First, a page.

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chindapol
03/23/2006, 05:33 AM
Hi Sanjay,

I got a few question regarding the spectral anaysis

1.) Why there are no CCT data for 2000K bulb? Also in most of the major manufacture specification stated wavelength instead.
e.g. http://www.venturelighting.com/On-LineCatalog/Specialt.pdf
MH 400W UBDX contain dominant wavelength of 462 nm. which fall in most of the same category as other 20000K from your data.

In a contary, a of plot Hamilton 400W 14000K SE 1 PFO 400W HQI N 140 have a CCT = 34583 which exceed manufacture 14000K. Therefore, what's the scientific relation between actual CCT and spectrum information. (I am thinking of Wien's Displacement Law) If you have more peak lampda, the overall temperature may increase. Please corect me.


2.) So 10K is the most efficient bulb because not only it produce better PPFD but also those PPFD occurs in a usefull range of spectrum (eg. 420+540-580) thus compensate around 15-20M of ocean water. Correct?

Thanks

Sanjay
03/23/2006, 10:01 PM
<a href=showthread.php?s=&postid=7020961#post7020961 target=_blank>Originally posted</a> by chindapol
Hi Sanjay,

I got a few question regarding the spectral anaysis

1.) Why there are no CCT data for 2000K bulb? Also in most of the major manufacture specification stated wavelength instead.
e.g. http://www.venturelighting.com/On-LineCatalog/Specialt.pdf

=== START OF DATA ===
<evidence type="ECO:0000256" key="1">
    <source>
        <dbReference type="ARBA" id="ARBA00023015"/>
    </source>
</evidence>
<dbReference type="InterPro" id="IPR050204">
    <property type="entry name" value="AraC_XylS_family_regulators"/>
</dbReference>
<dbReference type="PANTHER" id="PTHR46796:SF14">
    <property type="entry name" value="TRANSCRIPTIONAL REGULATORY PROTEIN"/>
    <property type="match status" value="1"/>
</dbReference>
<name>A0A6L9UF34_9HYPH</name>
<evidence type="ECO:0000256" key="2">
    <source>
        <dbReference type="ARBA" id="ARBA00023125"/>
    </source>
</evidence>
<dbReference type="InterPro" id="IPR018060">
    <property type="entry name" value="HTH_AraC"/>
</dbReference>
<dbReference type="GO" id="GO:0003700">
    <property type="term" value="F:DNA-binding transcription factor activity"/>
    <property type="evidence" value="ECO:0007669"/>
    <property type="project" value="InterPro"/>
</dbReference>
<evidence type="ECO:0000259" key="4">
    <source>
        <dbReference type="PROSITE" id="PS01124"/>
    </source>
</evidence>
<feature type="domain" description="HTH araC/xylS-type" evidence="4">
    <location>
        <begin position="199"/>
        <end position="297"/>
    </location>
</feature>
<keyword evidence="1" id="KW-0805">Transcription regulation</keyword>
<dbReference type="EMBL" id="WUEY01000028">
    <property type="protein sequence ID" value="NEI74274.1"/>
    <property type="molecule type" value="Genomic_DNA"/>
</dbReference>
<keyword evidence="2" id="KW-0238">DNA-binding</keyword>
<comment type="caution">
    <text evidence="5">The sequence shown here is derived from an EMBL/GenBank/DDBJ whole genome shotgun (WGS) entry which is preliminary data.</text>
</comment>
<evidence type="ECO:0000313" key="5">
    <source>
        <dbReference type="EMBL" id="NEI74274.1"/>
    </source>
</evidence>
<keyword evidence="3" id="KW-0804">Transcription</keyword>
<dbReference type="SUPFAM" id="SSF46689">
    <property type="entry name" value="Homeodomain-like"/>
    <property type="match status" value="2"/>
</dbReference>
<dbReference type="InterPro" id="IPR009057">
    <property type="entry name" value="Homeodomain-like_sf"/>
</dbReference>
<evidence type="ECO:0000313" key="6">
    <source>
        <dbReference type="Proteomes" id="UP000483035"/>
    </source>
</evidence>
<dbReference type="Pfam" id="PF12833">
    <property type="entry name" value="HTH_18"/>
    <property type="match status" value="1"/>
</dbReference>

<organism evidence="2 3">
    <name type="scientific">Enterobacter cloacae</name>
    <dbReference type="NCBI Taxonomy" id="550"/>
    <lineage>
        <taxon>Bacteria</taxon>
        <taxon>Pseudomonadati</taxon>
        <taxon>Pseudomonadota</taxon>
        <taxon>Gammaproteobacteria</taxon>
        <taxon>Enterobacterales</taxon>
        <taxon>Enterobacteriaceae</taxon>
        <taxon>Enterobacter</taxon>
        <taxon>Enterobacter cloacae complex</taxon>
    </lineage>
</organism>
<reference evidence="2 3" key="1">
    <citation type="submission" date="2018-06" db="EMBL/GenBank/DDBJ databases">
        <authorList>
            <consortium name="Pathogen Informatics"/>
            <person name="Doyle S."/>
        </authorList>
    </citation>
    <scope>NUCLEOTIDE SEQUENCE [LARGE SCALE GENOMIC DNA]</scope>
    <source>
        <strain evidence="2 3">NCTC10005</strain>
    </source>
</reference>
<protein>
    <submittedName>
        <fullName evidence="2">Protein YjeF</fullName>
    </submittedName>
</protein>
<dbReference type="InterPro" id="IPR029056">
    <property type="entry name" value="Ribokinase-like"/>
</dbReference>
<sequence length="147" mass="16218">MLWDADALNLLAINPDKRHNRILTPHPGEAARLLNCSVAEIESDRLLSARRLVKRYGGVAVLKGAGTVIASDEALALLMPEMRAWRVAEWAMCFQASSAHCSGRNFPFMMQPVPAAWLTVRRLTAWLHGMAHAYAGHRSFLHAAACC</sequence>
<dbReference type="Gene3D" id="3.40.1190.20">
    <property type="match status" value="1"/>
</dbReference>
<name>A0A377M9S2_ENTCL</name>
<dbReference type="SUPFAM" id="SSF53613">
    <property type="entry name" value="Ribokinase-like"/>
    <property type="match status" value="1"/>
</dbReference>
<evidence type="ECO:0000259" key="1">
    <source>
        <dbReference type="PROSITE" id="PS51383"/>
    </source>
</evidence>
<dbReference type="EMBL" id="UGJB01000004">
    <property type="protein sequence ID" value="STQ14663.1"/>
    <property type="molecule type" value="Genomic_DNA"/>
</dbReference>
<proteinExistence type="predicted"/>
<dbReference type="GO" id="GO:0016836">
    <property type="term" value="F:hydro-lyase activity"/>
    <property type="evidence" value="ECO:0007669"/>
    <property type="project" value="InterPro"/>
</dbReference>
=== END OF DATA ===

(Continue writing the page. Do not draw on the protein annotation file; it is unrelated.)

MH 400W UBDX contain dominant wavelength of 462 nm. which fall in most of the same category as other 20000K from your data.

In a contary, a of plot Hamilton 400W 14000K SE 1 PFO 400W HQI N 140 have a CCT = 34583 which exceed manufacture 14000K. Therefore, what's the scientific relation between actual CCT and spectrum information. (I am thinking of Wien's Displacement Law) If you have more peak lampda, the overall temperature may increase. Please corect me.


2.) So 10K is the most efficient bulb because not only it produce better PPFD but also those PPFD occurs in a usefull range of spectrum (eg. 420+540-580) thus compensate around 15-20M of ocean water. Correct?

Thanks

Most the "blue' lamps in reality do not have a Correlated Color Temperature. In reality that CCT is infinity.. but in my data I have them as 0. Most of the blue lamps being sold in the hobby are like these architectural lamps.

The high ccT you are seeing for some the lamps...well that is the calcuated value based on the x,y coordinates for teh color. The CCT is basically closest point on the CIE color chart on the Black Body locus. the Black body locus is highly non linear especially towards the end. So a slight difference in x,y coordinates can result in large changes in CCT.

I am in the process of writing up a article in the series on CCT, what it means and how its computed.

2) This is not an easy question to answer and there is no simple answer. Corals have been shown by aquarist to grow in a wide range of color temperature lamps. What is known is that there seems to be some positive relationship between higher PPFD and coral growth (upto some point - obviously). Higher PPFD over a wide spectrum does result in higher growth rates. Most of the time the higher PPFD lamps are around 6500K. But this tends to look yellow to a lot of people. So 10000K is a compromise between the yellow look and the blue look while providing a good amount of PPFD.

As to matching the bulb spectrum to the coral spectrum.. that can be done if you can get some good absorption spectrum of the corals. With the one absorbtion spectrum curve that I have... I found that lamps with higher PPFD also have higher Photsynthetically useable radiation.

Another fact that complicates the determination of the optimal is that the corals also adapt.

sanjay.

chindapol
03/24/2006, 12:40 AM
Thanks for answer! Looking forward to see your next artical.

I like the definitive answer about the fact about 10K color temperature.